University of Arkansas, Anheuser-Busch team up

U of A System Division of Agriculture


he University of Arkansas System Division of Agriculture and Anheuser-Busch are partnering to research and promote resource conservation for rice farming in Arkansas and the surrounding region. Their focus will be on preserving water quality and quantity and nutrient management.

The corporate “Smart Agriculture” goals were stated in Anheuser-Busch’s 2025 sustainability plan, written in 2018, said Bill Jones, rice agronomy manager for Anheuser-Busch.

The University
of Arkansas System Division of Agriculture and Anheuser-Busch are partnering to conduct research on preserving water quality and quantity and nutrient management in rice production.

Jones, who’s based at the company’s Jonesboro, Arkansas, facilities, said the beer brewer has been advancing methods to reduce water use in its beer making for years. With their “Smart Agriculture” goals, the company wants to extend those practices to the growers from whom they buy rice, mostly in Arkansas.

Rice is a key ingredient in the brewing process. Anheuser-Busch purchased 18.3 million bushels of rice directly from farmers in 2021. “This is 99% Arkansas rice,” Jones said.

“Our efforts are 100% directed toward developing skills and financial empowerment for our growers,” he said. “The long-term success of farms, including those in Arkansas, are vital for Anheuser-Busch’s ability to brew its beers with high-quality ingredients.”

Outreach efforts

For help convincing growers that these resource conservation practices are worth the effort, Jones reached out to Trent Roberts, associate professor of soil fertility and testing for the Arkansas Agricultural Experiment Station, and Mike Daniels, professor and crop, soil and environmental sciences associate department head for the Arkansas Cooperative Extension Service.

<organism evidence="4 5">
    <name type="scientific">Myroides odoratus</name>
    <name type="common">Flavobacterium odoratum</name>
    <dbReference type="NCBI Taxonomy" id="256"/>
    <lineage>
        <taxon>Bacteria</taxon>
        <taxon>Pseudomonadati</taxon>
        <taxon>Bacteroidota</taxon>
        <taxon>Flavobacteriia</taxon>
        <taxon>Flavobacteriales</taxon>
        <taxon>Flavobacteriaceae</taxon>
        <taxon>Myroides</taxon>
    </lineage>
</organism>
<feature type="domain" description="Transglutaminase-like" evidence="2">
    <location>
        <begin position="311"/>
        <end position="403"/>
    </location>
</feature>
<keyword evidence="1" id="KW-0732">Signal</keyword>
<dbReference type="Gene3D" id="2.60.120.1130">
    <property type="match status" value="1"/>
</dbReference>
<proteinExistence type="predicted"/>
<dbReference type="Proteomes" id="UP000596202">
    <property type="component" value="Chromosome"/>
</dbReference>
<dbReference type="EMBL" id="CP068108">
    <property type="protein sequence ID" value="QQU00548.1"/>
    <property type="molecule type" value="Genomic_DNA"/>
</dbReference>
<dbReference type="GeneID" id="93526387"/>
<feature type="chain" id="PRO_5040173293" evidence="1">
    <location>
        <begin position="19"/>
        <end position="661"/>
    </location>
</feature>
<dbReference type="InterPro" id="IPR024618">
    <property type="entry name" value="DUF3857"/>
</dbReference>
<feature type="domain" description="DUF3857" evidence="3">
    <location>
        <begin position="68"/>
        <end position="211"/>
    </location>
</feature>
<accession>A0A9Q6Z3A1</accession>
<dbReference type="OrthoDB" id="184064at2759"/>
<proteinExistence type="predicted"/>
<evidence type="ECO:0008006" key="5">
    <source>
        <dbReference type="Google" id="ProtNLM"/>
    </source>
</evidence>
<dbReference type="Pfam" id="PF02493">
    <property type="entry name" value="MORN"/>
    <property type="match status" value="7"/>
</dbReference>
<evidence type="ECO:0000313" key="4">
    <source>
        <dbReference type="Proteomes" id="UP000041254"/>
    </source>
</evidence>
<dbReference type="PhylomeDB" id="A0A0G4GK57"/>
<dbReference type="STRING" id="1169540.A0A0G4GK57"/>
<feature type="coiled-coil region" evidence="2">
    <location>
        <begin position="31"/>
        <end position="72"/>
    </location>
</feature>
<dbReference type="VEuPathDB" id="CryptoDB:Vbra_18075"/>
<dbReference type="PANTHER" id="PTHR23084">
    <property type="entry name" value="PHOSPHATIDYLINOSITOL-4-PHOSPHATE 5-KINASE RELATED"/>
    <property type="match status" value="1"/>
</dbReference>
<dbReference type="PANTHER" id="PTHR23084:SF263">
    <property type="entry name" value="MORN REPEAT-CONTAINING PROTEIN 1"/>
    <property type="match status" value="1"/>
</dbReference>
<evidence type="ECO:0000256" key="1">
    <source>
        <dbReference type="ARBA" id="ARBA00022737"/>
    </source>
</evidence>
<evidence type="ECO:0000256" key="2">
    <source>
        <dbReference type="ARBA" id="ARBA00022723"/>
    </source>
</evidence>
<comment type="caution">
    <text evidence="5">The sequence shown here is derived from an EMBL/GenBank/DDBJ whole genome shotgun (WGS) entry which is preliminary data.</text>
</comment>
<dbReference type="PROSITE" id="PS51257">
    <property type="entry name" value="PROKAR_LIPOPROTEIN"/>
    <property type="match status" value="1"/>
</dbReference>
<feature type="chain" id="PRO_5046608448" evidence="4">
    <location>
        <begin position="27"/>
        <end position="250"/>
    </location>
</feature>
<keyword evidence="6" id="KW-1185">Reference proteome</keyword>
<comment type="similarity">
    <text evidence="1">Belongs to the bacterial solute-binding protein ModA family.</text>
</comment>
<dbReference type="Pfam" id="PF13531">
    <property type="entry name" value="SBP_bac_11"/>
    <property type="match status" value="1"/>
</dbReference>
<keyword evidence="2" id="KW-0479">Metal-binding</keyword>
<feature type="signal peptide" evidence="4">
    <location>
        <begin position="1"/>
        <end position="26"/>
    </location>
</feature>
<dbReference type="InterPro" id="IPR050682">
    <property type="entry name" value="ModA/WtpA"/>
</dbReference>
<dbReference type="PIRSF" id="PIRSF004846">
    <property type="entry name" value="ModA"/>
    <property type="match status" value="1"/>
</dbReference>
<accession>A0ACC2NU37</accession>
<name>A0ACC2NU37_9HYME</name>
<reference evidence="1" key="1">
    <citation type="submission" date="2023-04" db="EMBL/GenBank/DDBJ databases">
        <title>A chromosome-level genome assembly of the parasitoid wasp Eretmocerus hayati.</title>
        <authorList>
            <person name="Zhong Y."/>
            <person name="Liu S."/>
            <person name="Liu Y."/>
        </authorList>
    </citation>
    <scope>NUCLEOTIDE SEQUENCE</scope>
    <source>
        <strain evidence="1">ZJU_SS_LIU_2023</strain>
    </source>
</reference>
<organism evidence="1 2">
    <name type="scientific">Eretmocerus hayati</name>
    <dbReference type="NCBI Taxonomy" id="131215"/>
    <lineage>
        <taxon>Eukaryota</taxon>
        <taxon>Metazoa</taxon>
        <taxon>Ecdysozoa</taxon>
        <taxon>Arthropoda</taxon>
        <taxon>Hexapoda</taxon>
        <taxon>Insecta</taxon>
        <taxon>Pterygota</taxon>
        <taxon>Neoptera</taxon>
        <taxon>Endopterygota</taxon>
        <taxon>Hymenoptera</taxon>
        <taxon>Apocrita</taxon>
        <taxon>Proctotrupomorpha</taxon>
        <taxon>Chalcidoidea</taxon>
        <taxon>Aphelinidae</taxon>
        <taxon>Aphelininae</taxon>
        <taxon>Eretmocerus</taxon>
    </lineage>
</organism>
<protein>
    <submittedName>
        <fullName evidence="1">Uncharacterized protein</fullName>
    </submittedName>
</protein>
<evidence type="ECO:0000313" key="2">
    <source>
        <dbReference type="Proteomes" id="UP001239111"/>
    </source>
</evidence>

Discovery Farms are privately owned Arkansas farms on which research and demonstration programs are conducted regarding the environmental impacts of ag production, Daniels said.

Jones and Roberts had collaborated in the past on nutrient management issues. The Discovery Farms provided an ideal platform for demonstrating practical water conservation methods.

“This program is funded by the Anheuser-Busch Foundation to advance innovative farming practices and drive sustainability,” Jones said. “The University of Arkansas System Division of Agriculture is the most respected Land Grant Institution in rice research, and we are excited about our continued partnership to help support rice producers in Arkansas and beyond.”

“Bill and Anheuser-Busch have been very supportive of N-STaR (Nitrogen Soil Test for Rice) and the Green Seeker tool for nutrient management,” Roberts said.

Advancing research

Roberts said the partners are conducting four research projects:

• Cover crops in zero-grade rice fields.

• Cover crops in furrow–irrigated, rice-soybean rotations.

• Enhanced fertilizer treatments.

• Nutrient management research on a Discovery Farm adjacent to an Anheuser-Busch facility in Jonesboro.

The test fields are contrasted with control plots that use traditional management practices. Roberts said the research will help them better understand how water conservation measures affect nutrient management.

“For our nutrient-use Discovery Farm near the Anheuser-Busch mill in Jonesboro, we will be doing field-scale comparisons of nutrient management,” Roberts said. In addition to better understanding the resource conservation benefits of alternate management systems, Roberts said the team will learn how those practices affect yield and profitability for Arkansas rice farms.

Spreading the word

As research results come in and conservation practices are better understood, the Discovery Farms help distribute the information to growers, Daniels said.

“We want to show farmers how to do these things and encourage them to make changes voluntarily,” Daniels said.

Getting science-based information to their growers is key to Anheuser-Busch’s sustainability goals, Jones said.

“Growers are trying things, too,” Jones said. “If they try something and it doesn’t work, they’re reluctant to try it again. Sometimes the risks are too high. So, we are sharing the risk with them to help farmers understand the value of these projects.”

Jones said the aim of this research partnership is to develop an agricultural protocol that limits or reduces impacts on rivers, lakes and other groundwater sources.

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